Is Running Addictive?


Kirsten Macnab |

By Jess Nicholson
Photographs Craig Kolesky and Bruce Viaene

How far should you push mind over matter? The experts weigh in.

Running, apart from being physically healthy and rewarding, can be a great way to tackle life’s miseries, big and small. The reason: it helps people chill out. “As I run, the problems that have been screaming in my brain start to make less of a noise. I gradually stop thinking so much and exist in the present moment. By the end of the run my thoughts have stopped their circular cycle and I feel better: the day’s frustrations and anxieties have been lifted and I can think with a fresh and clear resolve,” says recreational and marathon runner Jens Reuning.

Psychiatrist Matthew Ehrlich says running is generally a healthy coping mechanism: a way to be mindful, reduce anxiety and depression and help people focus. It releases natural feel-good chemicals. “It is like an addiction because often people want to do it more and more because it is helping them feel better about life, but it is not necessarily unhealthy. When it starts to cause dysfunction or distress to an individual, then it might be problematic, or become a behavioural addiction. A runner might be spending all his spare time running, or all his money on running, and this then has a negative impact on his marriage or family or work life.”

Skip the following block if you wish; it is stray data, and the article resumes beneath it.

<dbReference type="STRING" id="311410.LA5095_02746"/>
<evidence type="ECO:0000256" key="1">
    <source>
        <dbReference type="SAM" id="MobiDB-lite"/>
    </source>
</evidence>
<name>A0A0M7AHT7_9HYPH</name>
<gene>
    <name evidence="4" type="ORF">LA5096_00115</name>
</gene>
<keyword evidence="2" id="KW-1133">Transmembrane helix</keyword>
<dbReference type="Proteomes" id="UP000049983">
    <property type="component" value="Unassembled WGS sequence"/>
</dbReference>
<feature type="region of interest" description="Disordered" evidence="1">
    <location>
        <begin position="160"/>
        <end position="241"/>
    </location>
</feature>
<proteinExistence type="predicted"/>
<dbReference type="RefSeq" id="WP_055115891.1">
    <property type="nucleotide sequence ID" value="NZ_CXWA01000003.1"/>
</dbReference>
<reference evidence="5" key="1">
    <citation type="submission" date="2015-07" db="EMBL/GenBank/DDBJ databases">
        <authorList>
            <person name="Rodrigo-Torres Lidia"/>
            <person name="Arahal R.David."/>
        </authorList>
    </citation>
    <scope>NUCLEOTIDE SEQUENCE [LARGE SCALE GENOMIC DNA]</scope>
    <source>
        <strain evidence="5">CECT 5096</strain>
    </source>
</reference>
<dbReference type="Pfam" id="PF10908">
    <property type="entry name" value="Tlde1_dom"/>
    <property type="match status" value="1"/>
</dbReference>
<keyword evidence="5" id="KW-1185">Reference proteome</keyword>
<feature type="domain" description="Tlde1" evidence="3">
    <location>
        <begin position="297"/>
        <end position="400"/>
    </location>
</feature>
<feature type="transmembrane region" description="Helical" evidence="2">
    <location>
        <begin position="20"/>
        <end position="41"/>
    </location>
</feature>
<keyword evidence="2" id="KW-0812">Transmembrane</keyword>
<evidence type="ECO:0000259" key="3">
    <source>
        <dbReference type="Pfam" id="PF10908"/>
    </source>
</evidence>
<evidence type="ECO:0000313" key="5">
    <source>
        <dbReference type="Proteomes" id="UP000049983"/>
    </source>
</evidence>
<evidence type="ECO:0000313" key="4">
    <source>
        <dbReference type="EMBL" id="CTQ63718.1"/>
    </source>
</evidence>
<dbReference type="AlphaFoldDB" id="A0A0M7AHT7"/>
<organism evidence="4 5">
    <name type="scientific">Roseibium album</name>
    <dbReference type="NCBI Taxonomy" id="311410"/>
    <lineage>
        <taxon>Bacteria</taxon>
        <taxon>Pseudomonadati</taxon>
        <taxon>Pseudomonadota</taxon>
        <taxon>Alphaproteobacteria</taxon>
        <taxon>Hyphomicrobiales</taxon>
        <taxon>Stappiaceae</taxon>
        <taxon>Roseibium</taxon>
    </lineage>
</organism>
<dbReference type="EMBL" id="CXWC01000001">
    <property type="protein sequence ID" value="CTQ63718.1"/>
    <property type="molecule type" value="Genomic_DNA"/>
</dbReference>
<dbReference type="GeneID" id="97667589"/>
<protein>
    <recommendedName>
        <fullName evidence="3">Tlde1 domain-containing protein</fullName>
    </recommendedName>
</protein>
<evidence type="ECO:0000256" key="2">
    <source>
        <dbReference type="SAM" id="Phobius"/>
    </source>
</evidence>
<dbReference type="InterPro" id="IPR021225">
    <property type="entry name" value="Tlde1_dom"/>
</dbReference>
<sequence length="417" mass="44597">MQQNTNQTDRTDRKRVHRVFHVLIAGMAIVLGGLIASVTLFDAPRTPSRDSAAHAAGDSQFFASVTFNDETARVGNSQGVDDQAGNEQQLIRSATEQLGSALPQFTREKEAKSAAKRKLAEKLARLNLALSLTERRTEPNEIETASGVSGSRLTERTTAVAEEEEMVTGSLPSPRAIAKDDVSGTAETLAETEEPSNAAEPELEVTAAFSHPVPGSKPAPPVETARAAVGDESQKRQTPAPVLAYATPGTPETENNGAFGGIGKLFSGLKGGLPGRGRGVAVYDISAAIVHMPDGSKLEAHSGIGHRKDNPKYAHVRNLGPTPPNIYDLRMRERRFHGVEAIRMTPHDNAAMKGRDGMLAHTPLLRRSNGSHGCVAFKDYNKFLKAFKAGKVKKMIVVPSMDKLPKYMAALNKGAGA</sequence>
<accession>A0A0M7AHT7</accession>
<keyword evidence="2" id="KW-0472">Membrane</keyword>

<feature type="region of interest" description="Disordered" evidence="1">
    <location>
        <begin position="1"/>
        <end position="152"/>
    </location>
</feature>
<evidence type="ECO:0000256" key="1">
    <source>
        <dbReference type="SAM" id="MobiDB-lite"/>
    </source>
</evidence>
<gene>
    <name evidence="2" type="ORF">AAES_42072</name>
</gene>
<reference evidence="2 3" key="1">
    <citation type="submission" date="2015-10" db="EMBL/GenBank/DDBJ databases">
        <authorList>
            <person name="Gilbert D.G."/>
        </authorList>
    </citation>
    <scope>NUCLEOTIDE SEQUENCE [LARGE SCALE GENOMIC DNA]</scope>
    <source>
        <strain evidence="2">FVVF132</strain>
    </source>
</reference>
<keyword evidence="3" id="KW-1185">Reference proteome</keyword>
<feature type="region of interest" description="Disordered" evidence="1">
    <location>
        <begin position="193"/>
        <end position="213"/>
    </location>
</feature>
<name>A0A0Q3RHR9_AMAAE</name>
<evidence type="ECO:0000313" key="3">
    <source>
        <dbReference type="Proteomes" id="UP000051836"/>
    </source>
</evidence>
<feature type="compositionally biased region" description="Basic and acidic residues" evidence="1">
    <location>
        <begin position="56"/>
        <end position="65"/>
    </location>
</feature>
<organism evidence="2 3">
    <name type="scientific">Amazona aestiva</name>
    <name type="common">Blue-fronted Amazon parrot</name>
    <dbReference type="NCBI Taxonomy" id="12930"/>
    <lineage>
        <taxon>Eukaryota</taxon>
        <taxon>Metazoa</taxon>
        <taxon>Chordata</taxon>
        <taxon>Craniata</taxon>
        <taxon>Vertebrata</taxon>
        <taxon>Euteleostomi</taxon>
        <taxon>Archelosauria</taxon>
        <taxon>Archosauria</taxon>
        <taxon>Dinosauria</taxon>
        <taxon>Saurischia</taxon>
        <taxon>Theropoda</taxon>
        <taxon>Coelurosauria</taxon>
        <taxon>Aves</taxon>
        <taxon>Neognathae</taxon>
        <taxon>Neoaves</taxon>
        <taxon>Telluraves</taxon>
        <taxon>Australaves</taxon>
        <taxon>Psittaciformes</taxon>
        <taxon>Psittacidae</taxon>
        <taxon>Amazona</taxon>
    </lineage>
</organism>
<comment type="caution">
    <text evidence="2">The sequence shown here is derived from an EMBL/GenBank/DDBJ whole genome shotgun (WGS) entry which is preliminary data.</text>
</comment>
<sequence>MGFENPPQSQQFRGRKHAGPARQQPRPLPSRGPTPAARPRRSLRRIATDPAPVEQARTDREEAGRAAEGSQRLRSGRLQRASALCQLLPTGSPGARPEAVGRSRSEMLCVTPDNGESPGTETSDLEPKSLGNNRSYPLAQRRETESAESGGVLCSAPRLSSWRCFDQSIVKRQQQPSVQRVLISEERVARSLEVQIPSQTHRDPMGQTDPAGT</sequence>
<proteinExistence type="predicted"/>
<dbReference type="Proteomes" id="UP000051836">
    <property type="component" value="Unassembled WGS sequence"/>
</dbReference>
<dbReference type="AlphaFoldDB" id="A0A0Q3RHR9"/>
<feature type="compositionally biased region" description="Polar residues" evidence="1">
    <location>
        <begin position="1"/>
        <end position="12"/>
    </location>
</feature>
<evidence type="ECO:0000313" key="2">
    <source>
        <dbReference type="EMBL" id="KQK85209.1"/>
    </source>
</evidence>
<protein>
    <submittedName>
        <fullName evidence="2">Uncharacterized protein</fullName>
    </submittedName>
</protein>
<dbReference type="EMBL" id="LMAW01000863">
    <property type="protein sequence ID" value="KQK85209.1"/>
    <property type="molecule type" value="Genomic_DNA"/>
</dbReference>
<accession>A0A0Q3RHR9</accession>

“When a person is running despite damaging his body, this may indicate a more serious need. When ultra-marathoners, for example, push their bodies too hard, they force the brain to release protective chemicals to suppress pain. These chemicals are addictive. Some of the same brain systems are being activated when you take painkillers.”

In a similar way, opioids like heroin also reduce pain and eliminate negative emotions. “The problem with substance addiction is the drug will reset the brain’s pleasure centre, meaning addicts will need something more and more extreme in order to feel good. And the problem with heroin is that it destroys the brain’s pleasure centre completely, sometimes forever. This is why it is so dangerous. For many people, there just is no way to experience pleasure after heroin.”

Read about Hylton Dunn’s story as he tackled his drug addiction with running.

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